- Suffers from wakelock issues when phone is plugged in but not charging: It does have a "overheat_mitigation" wakelock when on the battery idle mode, but because the phone is not using the battery power, it doesn't effect battery life and therefore I don't concern myself with this issue.
    - Other issues:
    3) battery/input_suspend 0 1:
    - Passes the ACC switch test (type "acc -t"): Yes
    - Charges and discharges according to the cooldownratio: Yes
    - Works with battery idle mode (the phone will pull power from the AC power and not the battery when the battery reaches the Pause threshold): No - phone begins discharging from battery when Pause threshold is reached but the phone is still plugged in
    - Begins charging when phone reaches Resume threshold: Yes
    - Charging "chime" and battery icons correctly reflect if the phone is charging or discharging: No - may show charging icon when phone is really discharging, especially during cooldownratio times and the chime doesn't always ring when charging resumes.
    - Suffers from wakelock issues when phone is plugged in but not charging: No
    - Other issues: The phone seems to follow the cooldown charge/discharge times even before reaching the cooldown threshold. I find the phone pausing for 10 seconds (my cool down ratio) when the batter level might be a 50% - long before the 60% cooldown threshold I have set in the config file.
    4) dc/input_suspend 0 1:
    - Passes the ACC switch test (type "acc -t"): NO, so this switch doesn't work with ACC
    - Charges and discharges according to the cooldownratio:
    - Starts discharging when the phone reaches the Pause threshold:
    - Begins charging when phone reaches Resume threshold:
    - Charging "chime" and battery icons correctly reflect if the phone is charging or discharging:
    - Suffers from wakelock issues when phone is plugged in but not charging:
    - Other issues:
    5) battery/charge_control_limit 0 1:
    - Passes the ACC switch test (type "acc -t"): NO, so this switch doesn't work with ACC
    - Charges and discharges according to the cooldownratio:
    - Starts discharging when the phone reaches the Pause threshold:
    - Begins charging when phone reaches Resume threshold:
    - Charging "chime" and battery icons correctly reflect if the phone is charging or discharging:
    - Suffers from wakelock issues when phone is plugged in but not charging:
    - Other issues:

    Step 3 - Configuration
    You can configure the ACC controller using a couple of different methods. You can do everything using command lines, you can use the beta ACC app (see note below), or you can edit a config file that ACC creates when it is installed. Personally I found that editing the config file was the quickest and easiest method to make general changes.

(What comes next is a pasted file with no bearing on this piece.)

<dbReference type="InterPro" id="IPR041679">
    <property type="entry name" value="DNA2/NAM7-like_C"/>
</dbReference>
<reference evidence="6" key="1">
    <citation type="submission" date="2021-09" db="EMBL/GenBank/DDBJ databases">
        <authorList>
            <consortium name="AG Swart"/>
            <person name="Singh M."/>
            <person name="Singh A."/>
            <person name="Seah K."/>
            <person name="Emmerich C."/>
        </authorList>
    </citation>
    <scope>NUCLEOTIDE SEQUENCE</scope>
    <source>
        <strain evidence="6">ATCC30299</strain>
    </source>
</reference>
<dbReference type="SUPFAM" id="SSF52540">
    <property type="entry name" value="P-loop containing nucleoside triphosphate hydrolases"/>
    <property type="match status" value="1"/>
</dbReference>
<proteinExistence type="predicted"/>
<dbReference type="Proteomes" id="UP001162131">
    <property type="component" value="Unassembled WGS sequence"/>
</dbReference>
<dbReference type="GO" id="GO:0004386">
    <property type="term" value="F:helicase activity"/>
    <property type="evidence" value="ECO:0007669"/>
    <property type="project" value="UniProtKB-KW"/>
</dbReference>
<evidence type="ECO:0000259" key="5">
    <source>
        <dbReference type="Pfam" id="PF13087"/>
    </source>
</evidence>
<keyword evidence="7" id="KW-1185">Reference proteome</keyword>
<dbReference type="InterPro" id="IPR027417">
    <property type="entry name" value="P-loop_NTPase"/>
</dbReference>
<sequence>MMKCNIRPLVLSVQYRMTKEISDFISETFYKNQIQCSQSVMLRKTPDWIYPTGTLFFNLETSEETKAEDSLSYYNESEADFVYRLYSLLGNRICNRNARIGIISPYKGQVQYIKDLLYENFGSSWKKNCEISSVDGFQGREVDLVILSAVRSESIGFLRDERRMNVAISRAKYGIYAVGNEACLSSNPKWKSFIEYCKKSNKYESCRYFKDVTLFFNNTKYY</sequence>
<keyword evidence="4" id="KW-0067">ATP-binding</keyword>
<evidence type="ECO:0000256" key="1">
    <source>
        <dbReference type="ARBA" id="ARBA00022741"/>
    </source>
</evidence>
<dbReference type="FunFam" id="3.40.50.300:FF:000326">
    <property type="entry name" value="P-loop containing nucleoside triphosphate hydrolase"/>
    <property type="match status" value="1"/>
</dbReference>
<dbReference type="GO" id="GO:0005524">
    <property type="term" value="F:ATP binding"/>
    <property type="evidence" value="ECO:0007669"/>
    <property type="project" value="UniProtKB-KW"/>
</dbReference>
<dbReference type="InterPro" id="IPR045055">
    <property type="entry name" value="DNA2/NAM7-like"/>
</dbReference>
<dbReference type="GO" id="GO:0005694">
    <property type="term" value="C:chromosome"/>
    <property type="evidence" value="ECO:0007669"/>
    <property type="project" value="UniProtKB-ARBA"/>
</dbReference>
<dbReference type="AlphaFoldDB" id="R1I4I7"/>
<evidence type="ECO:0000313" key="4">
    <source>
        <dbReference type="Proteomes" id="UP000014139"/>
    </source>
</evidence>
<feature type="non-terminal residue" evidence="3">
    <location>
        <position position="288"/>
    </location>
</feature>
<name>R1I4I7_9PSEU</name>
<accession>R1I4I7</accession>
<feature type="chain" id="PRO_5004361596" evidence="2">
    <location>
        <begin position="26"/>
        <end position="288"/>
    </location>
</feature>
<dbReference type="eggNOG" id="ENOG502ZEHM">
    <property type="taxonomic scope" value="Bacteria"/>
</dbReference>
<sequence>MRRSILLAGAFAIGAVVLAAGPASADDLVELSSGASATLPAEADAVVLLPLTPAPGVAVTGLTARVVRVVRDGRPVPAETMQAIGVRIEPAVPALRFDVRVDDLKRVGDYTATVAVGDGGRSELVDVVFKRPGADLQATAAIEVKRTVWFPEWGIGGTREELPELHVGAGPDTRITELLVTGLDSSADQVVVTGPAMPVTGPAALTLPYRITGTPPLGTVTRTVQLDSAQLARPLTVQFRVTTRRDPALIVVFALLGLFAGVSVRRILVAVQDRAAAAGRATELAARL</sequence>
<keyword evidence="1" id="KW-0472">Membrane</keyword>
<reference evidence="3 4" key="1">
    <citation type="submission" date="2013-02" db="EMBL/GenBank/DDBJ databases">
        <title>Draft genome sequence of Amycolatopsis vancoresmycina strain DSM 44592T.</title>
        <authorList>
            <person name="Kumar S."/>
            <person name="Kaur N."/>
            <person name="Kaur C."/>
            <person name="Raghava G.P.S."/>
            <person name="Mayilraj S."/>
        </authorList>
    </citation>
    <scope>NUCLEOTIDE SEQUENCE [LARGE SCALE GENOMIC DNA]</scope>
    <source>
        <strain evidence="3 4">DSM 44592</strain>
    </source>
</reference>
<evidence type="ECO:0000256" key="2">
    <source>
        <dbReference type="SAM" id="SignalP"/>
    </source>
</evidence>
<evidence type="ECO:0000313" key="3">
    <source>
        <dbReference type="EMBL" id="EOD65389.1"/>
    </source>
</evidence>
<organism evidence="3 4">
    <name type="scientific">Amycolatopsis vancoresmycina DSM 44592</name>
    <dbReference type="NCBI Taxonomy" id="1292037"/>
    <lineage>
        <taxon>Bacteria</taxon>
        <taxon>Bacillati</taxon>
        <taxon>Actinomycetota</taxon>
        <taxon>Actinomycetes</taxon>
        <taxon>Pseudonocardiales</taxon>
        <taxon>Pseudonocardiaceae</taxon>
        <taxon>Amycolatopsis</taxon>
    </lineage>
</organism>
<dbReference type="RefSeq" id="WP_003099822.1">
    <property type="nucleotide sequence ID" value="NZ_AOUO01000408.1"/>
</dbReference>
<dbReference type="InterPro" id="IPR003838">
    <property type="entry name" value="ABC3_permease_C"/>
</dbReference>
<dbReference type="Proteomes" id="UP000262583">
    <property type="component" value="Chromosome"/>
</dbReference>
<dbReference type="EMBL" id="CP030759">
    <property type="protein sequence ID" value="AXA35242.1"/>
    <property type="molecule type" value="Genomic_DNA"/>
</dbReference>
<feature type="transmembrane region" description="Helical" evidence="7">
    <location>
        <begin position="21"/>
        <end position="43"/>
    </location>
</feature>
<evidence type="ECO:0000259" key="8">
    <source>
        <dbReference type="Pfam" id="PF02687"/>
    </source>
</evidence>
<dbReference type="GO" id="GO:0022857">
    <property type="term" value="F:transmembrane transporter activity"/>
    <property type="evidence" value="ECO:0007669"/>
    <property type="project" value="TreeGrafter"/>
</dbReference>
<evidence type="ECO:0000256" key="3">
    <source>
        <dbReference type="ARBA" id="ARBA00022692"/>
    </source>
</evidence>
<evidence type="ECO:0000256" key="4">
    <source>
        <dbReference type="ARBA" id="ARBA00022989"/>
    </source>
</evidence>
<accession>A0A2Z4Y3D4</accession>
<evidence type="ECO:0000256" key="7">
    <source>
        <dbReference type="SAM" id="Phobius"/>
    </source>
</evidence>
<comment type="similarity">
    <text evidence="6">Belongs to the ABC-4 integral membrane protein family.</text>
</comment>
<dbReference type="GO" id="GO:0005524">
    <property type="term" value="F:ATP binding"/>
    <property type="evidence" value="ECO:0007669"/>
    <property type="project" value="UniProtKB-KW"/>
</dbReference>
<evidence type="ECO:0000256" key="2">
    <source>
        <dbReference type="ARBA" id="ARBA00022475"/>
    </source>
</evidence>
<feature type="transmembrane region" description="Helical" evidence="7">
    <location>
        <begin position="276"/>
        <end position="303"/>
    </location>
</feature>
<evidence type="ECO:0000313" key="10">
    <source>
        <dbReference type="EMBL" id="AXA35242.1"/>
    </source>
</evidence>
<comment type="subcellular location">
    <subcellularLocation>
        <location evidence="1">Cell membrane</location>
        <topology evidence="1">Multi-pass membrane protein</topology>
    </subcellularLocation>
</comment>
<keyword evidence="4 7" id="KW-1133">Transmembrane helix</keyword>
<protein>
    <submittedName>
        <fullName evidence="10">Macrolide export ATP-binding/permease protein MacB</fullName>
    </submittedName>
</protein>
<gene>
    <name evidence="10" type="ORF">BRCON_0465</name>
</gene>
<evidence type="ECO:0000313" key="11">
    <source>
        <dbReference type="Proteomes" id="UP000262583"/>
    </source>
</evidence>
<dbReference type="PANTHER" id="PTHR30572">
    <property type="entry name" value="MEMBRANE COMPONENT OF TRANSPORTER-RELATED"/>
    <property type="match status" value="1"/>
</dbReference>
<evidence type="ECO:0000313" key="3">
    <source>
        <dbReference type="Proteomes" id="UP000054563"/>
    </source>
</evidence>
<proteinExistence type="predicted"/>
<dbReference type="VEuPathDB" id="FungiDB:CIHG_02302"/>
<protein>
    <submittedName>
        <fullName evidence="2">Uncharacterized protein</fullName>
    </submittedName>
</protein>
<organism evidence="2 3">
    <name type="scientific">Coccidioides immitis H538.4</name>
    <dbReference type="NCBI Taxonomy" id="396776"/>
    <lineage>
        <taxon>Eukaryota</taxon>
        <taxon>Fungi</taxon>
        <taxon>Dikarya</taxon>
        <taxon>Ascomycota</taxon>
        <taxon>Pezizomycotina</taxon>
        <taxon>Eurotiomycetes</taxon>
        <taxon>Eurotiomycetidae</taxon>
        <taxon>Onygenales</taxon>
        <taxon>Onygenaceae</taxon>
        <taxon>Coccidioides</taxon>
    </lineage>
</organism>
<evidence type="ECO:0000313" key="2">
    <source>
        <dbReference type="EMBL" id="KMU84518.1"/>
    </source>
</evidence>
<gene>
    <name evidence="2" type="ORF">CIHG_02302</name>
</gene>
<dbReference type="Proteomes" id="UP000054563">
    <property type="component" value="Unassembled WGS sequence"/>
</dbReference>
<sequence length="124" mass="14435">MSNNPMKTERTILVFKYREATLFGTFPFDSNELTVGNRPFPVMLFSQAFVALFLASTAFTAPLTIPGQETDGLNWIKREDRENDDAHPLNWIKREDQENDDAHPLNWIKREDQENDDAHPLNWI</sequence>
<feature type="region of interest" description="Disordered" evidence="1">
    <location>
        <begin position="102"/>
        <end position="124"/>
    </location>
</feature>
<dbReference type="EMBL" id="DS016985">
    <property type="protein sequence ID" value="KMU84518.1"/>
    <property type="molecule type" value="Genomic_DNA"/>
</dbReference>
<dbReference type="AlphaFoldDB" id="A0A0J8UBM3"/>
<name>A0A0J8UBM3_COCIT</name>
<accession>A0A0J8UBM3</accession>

The ACC config file is found at /storage/emulated/0/acc The file is named "config.txt" You can open the file with a text editor. I personally use the app Root Explorer. I long click on the file name, and then press the three dot button in the upper right hand corner. Choose "Open in Text Editor" and the config file will open and allow changes to be made. Saving the file will automatically push the changes to ACC, you do not need to reboot or restart the ACC daemon for changes to take effect.

    I won't go into a lot of detail about all of the different configuration options here as the developer's xda thread is the best place to get that type of information. But I will talk about the most basic setting - the "capacity" setting. It is the second setting listed in the config file and it should look something like "capacity=0, 60, 70-80". Here is a break down of what those numbers mean:
    - The First Number (0): is battery level were the phone will shut off. The default setting of 0 means the phone will turn off when the battery level hits 0. Personally I don't want my battery completely draining, so I have it set at 5.
    - The Second Number (60): is the battery level where the module starts it's "cool down" functionality. Cool down (listed as coolDownRatio in the config file) is where the phone will stop charging briefly and then restart charging. The default "cool down" setting is coolDownRatio=50/10 which means the phone will charge for 50 seconds, and then stop charging for 10 seconds before charging again for 50 seconds, etc, etc, etc. This is designed to keep the battery temps low. A battery with a charge level less than this number (60 in this example) will charge without pausing, but when the battery level gets to this number or above, the phone will charge and pause based on the coolDownRatio.
    - The Third Number (70): is the "resume" value. If the phone's battery level is below this resume value, the phone will charge. If the battery level is at or above this resume value, the phone will not charge even while plugged in.
    - The Fourth Number (80): is the "pause" value. This is the battery level where the phone will stop charging and should not charge above this value.​